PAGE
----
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[Chem] Determining Masses from Concentration

  1. Sep 26, 2007 #1


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    1. The problem statement, all variables and given/known data
    In lab, a student decides to analyze a 0.6118 g sample containing only magnesium chloride and sodium chloride. He does this by adding 145 milliliters of 0.1006 M silver nitrate. A precipitate, silver chloride, is formed, which has a mass of 1.7272 grams. Using this data, calculate the mass of each of the original sample's components.

    2. Relevant equations

    M = mol / L

    [tex]MgCl_{2} + NaCl + AgNO_{3}[/tex] ...?

    3. The attempt at a solution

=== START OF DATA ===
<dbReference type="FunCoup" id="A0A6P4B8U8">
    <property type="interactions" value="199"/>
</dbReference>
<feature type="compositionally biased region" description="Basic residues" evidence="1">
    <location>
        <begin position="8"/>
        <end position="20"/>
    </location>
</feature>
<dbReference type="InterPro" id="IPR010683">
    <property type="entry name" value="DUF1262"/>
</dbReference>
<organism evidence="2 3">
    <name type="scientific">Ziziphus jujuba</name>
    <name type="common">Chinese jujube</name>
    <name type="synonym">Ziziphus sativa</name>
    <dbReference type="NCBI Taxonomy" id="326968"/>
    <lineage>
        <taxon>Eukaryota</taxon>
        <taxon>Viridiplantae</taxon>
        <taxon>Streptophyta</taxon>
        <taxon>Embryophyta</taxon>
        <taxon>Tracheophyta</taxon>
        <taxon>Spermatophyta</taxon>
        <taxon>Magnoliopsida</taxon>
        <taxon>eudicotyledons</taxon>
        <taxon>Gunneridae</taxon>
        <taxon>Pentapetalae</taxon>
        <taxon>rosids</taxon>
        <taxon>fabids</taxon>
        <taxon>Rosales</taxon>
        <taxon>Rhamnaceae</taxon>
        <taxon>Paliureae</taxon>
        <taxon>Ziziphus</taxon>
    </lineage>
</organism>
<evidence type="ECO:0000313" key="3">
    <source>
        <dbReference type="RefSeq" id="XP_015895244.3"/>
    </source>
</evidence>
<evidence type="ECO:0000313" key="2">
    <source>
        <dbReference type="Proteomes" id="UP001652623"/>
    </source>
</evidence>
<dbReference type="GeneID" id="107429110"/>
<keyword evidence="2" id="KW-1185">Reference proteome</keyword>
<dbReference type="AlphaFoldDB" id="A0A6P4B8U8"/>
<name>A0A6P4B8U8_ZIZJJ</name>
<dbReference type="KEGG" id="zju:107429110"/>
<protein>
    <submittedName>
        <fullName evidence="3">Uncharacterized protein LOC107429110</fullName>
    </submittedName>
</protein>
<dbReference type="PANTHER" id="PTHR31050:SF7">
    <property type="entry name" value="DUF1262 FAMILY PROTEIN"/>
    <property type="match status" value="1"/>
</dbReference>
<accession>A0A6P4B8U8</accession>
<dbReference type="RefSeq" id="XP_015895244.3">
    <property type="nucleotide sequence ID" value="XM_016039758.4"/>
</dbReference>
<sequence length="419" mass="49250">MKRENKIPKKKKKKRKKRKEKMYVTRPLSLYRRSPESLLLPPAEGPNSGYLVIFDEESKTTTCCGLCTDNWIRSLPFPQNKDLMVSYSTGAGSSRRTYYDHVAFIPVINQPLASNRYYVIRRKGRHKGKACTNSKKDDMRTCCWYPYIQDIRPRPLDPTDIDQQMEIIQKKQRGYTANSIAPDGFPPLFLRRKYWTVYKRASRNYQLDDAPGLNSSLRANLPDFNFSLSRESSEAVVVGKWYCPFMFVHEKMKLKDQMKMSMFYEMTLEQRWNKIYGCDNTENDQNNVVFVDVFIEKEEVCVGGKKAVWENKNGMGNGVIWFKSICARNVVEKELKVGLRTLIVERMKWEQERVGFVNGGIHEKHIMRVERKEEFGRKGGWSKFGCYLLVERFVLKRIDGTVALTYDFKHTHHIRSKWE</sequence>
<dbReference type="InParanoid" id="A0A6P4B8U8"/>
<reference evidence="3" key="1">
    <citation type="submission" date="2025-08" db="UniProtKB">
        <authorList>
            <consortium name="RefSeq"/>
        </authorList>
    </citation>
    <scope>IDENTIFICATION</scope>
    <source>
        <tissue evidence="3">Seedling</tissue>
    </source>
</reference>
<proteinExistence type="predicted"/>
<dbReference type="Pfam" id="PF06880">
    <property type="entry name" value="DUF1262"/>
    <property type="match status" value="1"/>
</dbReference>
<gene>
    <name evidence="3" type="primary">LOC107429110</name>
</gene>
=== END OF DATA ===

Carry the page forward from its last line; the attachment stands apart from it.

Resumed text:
I'm not really sure where to start here; my instinct is to multiply the volume of the silver nitrate by its molarity to get the number of moles. But I'm not sure what to do next, and I don't know what the products of the reaction are, other than the silver chloride precipitate. And besides, how would I able to find out how much mass there is of the individual components in the original sample if the problem only gives the total mass of these two components? Can anyone help me out? (Thanks in advance!! :))
  2. jcsd
  3. Sep 27, 2007 #2


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    Start by writing out the precipitation reaction. This will give you the ratio of moles of silver chloride to moles of magnesium chloride plus sodium chloride.
    Do you know how to determine the number of moles of silver chloride produced with the given data?
    Hint: more data is given to you than you need to answer this question. Which data is unnecessary?
    Last edited: Sep 27, 2007
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